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Notice to Readers: Africa Malaria Day and Malaria Awareness Day --- April 25, 2007

Malaria is a preventable and treatable parasitic disease that continues to cause at least 1 million deaths worldwide each year, with approximately 90% of these deaths occurring among young children in Africa (1). On April 25, 2000, government leaders from 44 African countries met in Abuja, Nigeria, and signed the Abuja Declaration, committing their countries to decreasing malaria deaths in Africa by 50% by 2010 (2). Since then, April 25 has been commemorated as Africa Malaria Day (AMD) worldwide. This year's theme, Free Africa from Malaria NOW!, is a reminder of the effects of malaria and underscores the possibility that current measures might soon reduce the burden of malaria in Africa. This year, April 25 also marks the first Malaria Awareness Day in the United States, declared at the White House Summit on Malaria in December 2006.

The fight against malaria recently received renewed commitment and resources. The Global Fund to Fight AIDS, Tuberculosis, and Malaria (GF), founded in 2002, is the largest source of funding for malaria control, providing two thirds of all international financing. GF has approved $2.6 billion in grants over 5 years to programs in 85 countries. Of this, $698 million has been disbursed to 33 countries in sub-Saharan Africa.

On AMD 2005, the World Bank pledged $500 million in a 3-year intensive first phase to accelerate progress against malaria in Africa through its Global Strategy and Booster Program for Malaria Control, which aims to strengthen program design and implementation, increase intervention coverage, and improve outcomes. As of AMD 2007, the bank has committed $357 million, benefiting 14 countries in Africa.

In May 2005, the Malaria Control and Evaluation Partnership in Africa (MACEPA) at PATH,* an international nonprofit organization, partnered with Zambia to implement rapid scale-up of malaria interventions. These measures also were supported by other local and global partners. During 2004--2006, the percentages of households owning insecticide-treated nets and of young children and pregnant women sleeping under insecticide-treated nets doubled (3). During 2007, Zambia anticipates distributing approximately 3 million insecticide-treated nets, reaching more than 85% of eligible households with an indoor residual spraying program in 15 districts, and extending artemisinin-combination treatment coverage to all district health facilities. By the end of 2007, MACEPA will engage two more sub-Saharan countries and in 2008 up to three more to promote similar rapid scale-up of interventions.

In June 2005, the U.S. government launched the President's Malaria Initiative (PMI) (http://www.pmi.gov), pledging $1.2 billion over the next 5 years to support measures to reduce malaria deaths by 50% in each of the selected 15 sub-Saharan Africa countries after 3 years of full implementation. CDC has worked with the U.S. Agency for International Development to implement PMI. PMI also collaborates with host ministries of health to support the National Malaria Control Strategy in each country and coordinates with the Global Fund to Fight AIDS, Tuberculosis, and Malaria; the World Bank; Roll Back Malaria; UNICEF; and other organizations. Approximately 1 year after implementation in the first three countries, PMI had reached more than 6 million persons with malaria prevention and control interventions (4).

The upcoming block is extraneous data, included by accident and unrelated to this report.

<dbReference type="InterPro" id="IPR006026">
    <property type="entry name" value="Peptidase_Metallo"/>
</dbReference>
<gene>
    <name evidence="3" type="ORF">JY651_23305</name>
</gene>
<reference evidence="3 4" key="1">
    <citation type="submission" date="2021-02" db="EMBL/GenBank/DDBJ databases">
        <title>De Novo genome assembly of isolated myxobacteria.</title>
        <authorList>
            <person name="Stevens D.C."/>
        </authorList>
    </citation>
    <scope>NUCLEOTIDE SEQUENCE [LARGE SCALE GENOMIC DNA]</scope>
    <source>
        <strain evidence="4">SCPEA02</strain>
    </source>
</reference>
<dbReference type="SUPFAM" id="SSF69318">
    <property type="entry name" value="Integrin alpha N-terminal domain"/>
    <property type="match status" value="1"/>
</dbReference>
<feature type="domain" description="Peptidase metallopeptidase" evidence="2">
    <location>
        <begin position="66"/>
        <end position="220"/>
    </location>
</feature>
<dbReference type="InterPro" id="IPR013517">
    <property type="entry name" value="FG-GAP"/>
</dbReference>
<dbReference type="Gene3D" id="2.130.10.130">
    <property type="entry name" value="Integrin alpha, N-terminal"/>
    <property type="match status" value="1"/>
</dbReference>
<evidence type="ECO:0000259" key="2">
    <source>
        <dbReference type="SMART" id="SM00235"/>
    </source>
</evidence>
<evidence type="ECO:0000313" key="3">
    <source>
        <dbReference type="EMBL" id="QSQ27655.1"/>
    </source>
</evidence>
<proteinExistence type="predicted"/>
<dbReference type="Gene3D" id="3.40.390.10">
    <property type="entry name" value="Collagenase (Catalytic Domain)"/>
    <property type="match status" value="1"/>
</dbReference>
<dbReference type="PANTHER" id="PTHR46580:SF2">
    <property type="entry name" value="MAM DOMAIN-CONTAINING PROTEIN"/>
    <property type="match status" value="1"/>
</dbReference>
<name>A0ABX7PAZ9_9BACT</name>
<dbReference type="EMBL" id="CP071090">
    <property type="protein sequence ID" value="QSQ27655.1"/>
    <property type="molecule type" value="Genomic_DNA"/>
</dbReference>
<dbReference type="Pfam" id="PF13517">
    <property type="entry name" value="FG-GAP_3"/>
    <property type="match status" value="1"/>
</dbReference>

In addition, other programs and groups (e.g., Nothing But Nets, a grassroots campaign of the United Nations Foundation and partners, and Malaria No More, a nonprofit organization) were recently created and collaborate with other organizations that address malaria in Africa.

References

  1. Bryce J, Boschi-Pinto C, Shibuya K, Black RE, WHO Child Health Epidemiology Reference Group. WHO estimates of the causes of death in children. Lancet 2005;365:1147--52.
  2. Roll Back Malaria Partnership, World Health Organization. The Abuja Declaration and the plan of action. Geneva, Switzerland: World Health Organization; 2000. Available at http://www.rbm.who.int/docs/abuja_declaration.pdf.
  3. Zambia Ministry of Health; PATH; Malaria Control and Evaluation Partnership in Africa; Zambia Central Statistical Office; CDC; World Health Organization. Zambia national malaria indicator survey 2006. Available at http://www.path.org/files/MACEPA_malaria_survey.pdf.
  4. United States Agency for International Development. The President's malaria initiative. Saving the lives of mothers and children in Africa. First annual report. March 2007. Available at http://www.fightingmalaria.gov/resources/pmi_annual_report.pdf

* Information available at http://www.path.org.

2005--2006: Angola, Tanzania, Uganda; 2006--2007: Malawi, Mozambique, Rwanda, Senegal; 2007--2008: Benin, Ethiopia, Ghana, Kenya, Liberia, Madagascar, Mali, and Zambia.

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Use of trade names and commercial sources is for identification only and does not imply endorsement by the U.S. Department of Health and Human Services.

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Date last reviewed: 4/18/2007

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